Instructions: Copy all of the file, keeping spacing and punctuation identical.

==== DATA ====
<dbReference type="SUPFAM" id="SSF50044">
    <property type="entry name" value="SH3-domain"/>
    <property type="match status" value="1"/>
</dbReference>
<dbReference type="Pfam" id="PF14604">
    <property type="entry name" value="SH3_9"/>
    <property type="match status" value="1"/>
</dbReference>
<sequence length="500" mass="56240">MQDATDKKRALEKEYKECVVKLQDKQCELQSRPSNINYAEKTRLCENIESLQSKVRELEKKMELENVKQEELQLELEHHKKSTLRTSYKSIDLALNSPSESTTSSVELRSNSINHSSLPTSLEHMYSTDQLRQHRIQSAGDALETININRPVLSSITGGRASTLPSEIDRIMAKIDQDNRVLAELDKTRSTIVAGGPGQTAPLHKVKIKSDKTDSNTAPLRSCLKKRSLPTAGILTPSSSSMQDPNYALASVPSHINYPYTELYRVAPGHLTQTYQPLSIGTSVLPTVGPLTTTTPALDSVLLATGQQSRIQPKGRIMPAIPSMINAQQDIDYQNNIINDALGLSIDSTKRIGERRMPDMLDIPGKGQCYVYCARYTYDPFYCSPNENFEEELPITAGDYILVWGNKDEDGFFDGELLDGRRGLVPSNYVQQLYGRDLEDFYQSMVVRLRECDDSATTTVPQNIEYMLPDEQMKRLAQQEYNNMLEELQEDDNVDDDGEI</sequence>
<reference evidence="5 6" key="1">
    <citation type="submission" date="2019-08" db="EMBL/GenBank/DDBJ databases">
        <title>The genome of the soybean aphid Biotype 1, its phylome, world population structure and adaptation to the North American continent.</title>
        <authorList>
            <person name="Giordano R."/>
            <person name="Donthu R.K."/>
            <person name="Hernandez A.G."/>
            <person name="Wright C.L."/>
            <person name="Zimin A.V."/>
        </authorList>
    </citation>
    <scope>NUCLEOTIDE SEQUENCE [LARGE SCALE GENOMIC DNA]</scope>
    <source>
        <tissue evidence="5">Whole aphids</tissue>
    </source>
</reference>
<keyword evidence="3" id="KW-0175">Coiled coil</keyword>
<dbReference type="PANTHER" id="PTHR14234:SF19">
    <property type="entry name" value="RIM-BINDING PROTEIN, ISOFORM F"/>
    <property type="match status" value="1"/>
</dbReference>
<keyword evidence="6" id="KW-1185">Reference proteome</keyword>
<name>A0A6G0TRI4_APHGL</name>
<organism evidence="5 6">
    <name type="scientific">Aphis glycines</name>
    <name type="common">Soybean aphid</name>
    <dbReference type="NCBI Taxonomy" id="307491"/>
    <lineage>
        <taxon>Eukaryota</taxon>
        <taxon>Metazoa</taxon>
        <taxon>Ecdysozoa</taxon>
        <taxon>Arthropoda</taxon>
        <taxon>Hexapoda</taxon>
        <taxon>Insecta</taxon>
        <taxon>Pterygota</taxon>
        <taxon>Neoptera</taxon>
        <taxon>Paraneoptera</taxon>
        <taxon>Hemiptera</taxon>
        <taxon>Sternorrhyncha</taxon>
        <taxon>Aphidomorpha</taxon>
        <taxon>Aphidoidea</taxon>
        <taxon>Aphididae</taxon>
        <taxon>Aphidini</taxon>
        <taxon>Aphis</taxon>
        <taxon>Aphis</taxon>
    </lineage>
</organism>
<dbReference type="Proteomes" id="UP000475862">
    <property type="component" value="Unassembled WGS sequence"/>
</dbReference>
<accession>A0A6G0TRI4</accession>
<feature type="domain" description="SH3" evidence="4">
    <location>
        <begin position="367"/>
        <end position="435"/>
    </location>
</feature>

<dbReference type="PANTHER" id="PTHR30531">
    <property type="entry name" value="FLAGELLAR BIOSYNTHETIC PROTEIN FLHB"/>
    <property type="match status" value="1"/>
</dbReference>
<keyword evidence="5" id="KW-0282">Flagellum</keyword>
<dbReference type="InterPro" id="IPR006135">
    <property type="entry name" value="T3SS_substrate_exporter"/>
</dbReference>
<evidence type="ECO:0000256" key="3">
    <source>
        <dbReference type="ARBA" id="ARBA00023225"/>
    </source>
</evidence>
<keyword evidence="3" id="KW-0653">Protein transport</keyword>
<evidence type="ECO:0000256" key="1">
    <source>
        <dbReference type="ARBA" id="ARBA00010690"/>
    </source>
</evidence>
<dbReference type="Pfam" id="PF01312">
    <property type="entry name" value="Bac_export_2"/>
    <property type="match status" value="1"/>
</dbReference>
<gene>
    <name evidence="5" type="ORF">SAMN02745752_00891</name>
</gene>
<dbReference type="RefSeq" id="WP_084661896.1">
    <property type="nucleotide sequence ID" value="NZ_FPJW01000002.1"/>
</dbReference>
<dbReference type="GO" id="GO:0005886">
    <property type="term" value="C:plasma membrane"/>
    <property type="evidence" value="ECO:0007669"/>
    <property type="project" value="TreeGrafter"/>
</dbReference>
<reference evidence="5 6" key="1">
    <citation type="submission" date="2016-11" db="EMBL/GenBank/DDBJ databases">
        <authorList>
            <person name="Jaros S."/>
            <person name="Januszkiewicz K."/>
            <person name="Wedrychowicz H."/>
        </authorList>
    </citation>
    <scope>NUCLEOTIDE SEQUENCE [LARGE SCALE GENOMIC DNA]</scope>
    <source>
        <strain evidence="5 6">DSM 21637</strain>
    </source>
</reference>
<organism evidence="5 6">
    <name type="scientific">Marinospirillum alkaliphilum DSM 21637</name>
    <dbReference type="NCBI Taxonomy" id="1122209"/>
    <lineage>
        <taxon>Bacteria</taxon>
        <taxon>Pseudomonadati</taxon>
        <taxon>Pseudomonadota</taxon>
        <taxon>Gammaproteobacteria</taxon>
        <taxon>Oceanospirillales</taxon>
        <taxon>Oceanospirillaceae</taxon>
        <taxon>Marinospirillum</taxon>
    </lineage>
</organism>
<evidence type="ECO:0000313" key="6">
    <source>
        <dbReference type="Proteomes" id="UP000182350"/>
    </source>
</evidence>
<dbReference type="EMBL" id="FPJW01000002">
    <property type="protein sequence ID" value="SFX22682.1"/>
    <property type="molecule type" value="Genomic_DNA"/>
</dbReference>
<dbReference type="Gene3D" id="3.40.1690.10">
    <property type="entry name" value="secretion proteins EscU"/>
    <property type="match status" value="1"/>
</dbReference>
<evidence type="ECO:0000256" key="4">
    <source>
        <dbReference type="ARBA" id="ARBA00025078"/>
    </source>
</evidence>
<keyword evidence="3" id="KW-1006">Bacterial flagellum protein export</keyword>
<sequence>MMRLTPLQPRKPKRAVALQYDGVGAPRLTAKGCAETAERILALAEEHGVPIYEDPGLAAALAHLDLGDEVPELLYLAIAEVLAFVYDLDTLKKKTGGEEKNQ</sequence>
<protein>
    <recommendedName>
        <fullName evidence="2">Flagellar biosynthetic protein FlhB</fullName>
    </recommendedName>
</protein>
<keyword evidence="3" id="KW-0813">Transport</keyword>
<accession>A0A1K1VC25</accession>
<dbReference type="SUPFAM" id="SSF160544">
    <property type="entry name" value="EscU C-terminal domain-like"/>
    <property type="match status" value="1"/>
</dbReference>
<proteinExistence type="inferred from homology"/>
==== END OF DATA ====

<dbReference type="SUPFAM" id="SSF50044">
    <property type="entry name" value="SH3-domain"/>
    <property type="match status" value="1"/>
</dbReference>
<dbReference type="Pfam" id="PF14604">
    <property type="entry name" value="SH3_9"/>
    <property type="match status" value="1"/>
</dbReference>
<sequence length="500" mass="56240">MQDATDKKRALEKEYKECVVKLQDKQCELQSRPSNINYAEKTRLCENIESLQSKVRELEKKMELENVKQEELQLELEHHKKSTLRTSYKSIDLALNSPSESTTSSVELRSNSINHSSLPTSLEHMYSTDQLRQHRIQSAGDALETININRPVLSSITGGRASTLPSEIDRIMAKIDQDNRVLAELDKTRSTIVAGGPGQTAPLHKVKIKSDKTDSNTAPLRSCLKKRSLPTAGILTPSSSSMQDPNYALASVPSHINYPYTELYRVAPGHLTQTYQPLSIGTSVLPTVGPLTTTTPALDSVLLATGQQSRIQPKGRIMPAIPSMINAQQDIDYQNNIINDALGLSIDSTKRIGERRMPDMLDIPGKGQCYVYCARYTYDPFYCSPNENFEEELPITAGDYILVWGNKDEDGFFDGELLDGRRGLVPSNYVQQLYGRDLEDFYQSMVVRLRECDDSATTTVPQNIEYMLPDEQMKRLAQQEYNNMLEELQEDDNVDDDGEI</sequence>
<reference evidence="5 6" key="1">
    <citation type="submission" date="2019-08" db="EMBL/GenBank/DDBJ databases">
        <title>The genome of the soybean aphid Biotype 1, its phylome, world population structure and adaptation to the North American continent.</title>
        <authorList>
            <person name="Giordano R."/>
            <person name="Donthu R.K."/>
            <person name="Hernandez A.G."/>
            <person name="Wright C.L."/>
            <person name="Zimin A.V."/>
        </authorList>
    </citation>
    <scope>NUCLEOTIDE SEQUENCE [LARGE SCALE GENOMIC DNA]</scope>
    <source>
        <tissue evidence="5">Whole aphids</tissue>
    </source>
</reference>
<keyword evidence="3" id="KW-0175">Coiled coil</keyword>
<dbReference type="PANTHER" id="PTHR14234:SF19">
    <property type="entry name" value="RIM-BINDING PROTEIN, ISOFORM F"/>
    <property type="match status" value="1"/>
</dbReference>
<keyword evidence="6" id="KW-1185">Reference proteome</keyword>
<name>A0A6G0TRI4_APHGL</name>
<organism evidence="5 6">
    <name type="scientific">Aphis glycines</name>
    <name type="common">Soybean aphid</name>
    <dbReference type="NCBI Taxonomy" id="307491"/>
    <lineage>
        <taxon>Eukaryota</taxon>
        <taxon>Metazoa</taxon>
        <taxon>Ecdysozoa</taxon>
        <taxon>Arthropoda</taxon>
        <taxon>Hexapoda</taxon>
        <taxon>Insecta</taxon>
        <taxon>Pterygota</taxon>
        <taxon>Neoptera</taxon>
        <taxon>Paraneoptera</taxon>
        <taxon>Hemiptera</taxon>
        <taxon>Sternorrhyncha</taxon>
        <taxon>Aphidomorpha</taxon>
        <taxon>Aphidoidea</taxon>
        <taxon>Aphididae</taxon>
        <taxon>Aphidini</taxon>
        <taxon>Aphis</taxon>
        <taxon>Aphis</taxon>
    </lineage>
</organism>
<dbReference type="Proteomes" id="UP000475862">
    <property type="component" value="Unassembled WGS sequence"/>
</dbReference>
<accession>A0A6G0TRI4</accession>
<feature type="domain" description="SH3" evidence="4">
    <location>
        <begin position="367"/>
        <end position="435"/>
    </location>
</feature>

<dbReference type="PANTHER" id="PTHR30531">
    <property type="entry name" value="FLAGELLAR BIOSYNTHETIC PROTEIN FLHB"/>
    <property type="match status" value="1"/>
</dbReference>
<keyword evidence="5" id="KW-0282">Flagellum</keyword>
<dbReference type="InterPro" id="IPR006135">
    <property type="entry name" value="T3SS_substrate_exporter"/>
</dbReference>
<evidence type="ECO:0000256" key="3">
    <source>
        <dbReference type="ARBA" id="ARBA00023225"/>
    </source>
</evidence>
<keyword evidence="3" id="KW-0653">Protein transport</keyword>
<evidence type="ECO:0000256" key="1">
    <source>
        <dbReference type="ARBA" id="ARBA00010690"/>
    </source>
</evidence>
<dbReference type="Pfam" id="PF01312">
    <property type="entry name" value="Bac_export_2"/>
    <property type="match status" value="1"/>
</dbReference>
<gene>
    <name evidence="5" type="ORF">SAMN02745752_00891</name>
</gene>
<dbReference type="RefSeq" id="WP_084661896.1">
    <property type="nucleotide sequence ID" value="NZ_FPJW01000002.1"/>
</dbReference>
<dbReference type="GO" id="GO:0005886">
    <property type="term" value="C:plasma membrane"/>
    <property type="evidence" value="ECO:0007669"/>
    <property type="project" value="TreeGrafter"/>
</dbReference>
<reference evidence="5 6" key="1">
    <citation type="submission" date="2016-11" db="EMBL/GenBank/DDBJ databases">
        <authorList>
            <person name="Jaros S."/>
            <person name="Januszkiewicz K."/>
            <person name="Wedrychowicz H."/>
        </authorList>
    </citation>
    <scope>NUCLEOTIDE SEQUENCE [LARGE SCALE GENOMIC DNA]</scope>
    <source>
        <strain evidence="5 6">DSM 21637</strain>
    </source>
</reference>
<organism evidence="5 6">
    <name type="scientific">Marinospirillum alkaliphilum DSM 21637</name>
    <dbReference type="NCBI Taxonomy" id="1122209"/>
    <lineage>
        <taxon>Bacteria</taxon>
        <taxon>Pseudomonadati</taxon>
        <taxon>Pseudomonadota</taxon>
        <taxon>Gammaproteobacteria</taxon>
        <taxon>Oceanospirillales</taxon>
        <taxon>Oceanospirillaceae</taxon>
        <taxon>Marinospirillum</taxon>
    </lineage>
</organism>
<evidence type="ECO:0000313" key="6">
    <source>
        <dbReference type="Proteomes" id="UP000182350"/>
    </source>
</evidence>
<dbReference type="EMBL" id="FPJW01000002">
    <property type="protein sequence ID" value="SFX22682.1"/>
    <property type="molecule type" value="Genomic_DNA"/>
</dbReference>
<dbReference type="Gene3D" id="3.40.1690.10">
    <property type="entry name" value="secretion proteins EscU"/>
    <property type="match status" value="1"/>
</dbReference>
<evidence type="ECO:0000256" key="4">
    <source>
        <dbReference type="ARBA" id="ARBA00025078"/>
    </source>
</evidence>
<keyword evidence="3" id="KW-1006">Bacterial flagellum protein export</keyword>
<sequence>MMRLTPLQPRKPKRAVALQYDGVGAPRLTAKGCAETAERILALAEEHGVPIYEDPGLAAALAHLDLGDEVPELLYLAIAEVLAFVYDLDTLKKKTGGEEKNQ</sequence>
<protein>
    <recommendedName>
        <fullName evidence="2">Flagellar biosynthetic protein FlhB</fullName>
    </recommendedName>
</protein>
<keyword evidence="3" id="KW-0813">Transport</keyword>
<accession>A0A1K1VC25</accession>
<dbReference type="SUPFAM" id="SSF160544">
    <property type="entry name" value="EscU C-terminal domain-like"/>
    <property type="match status" value="1"/>
</dbReference>
<proteinExistence type="inferred from homology"/>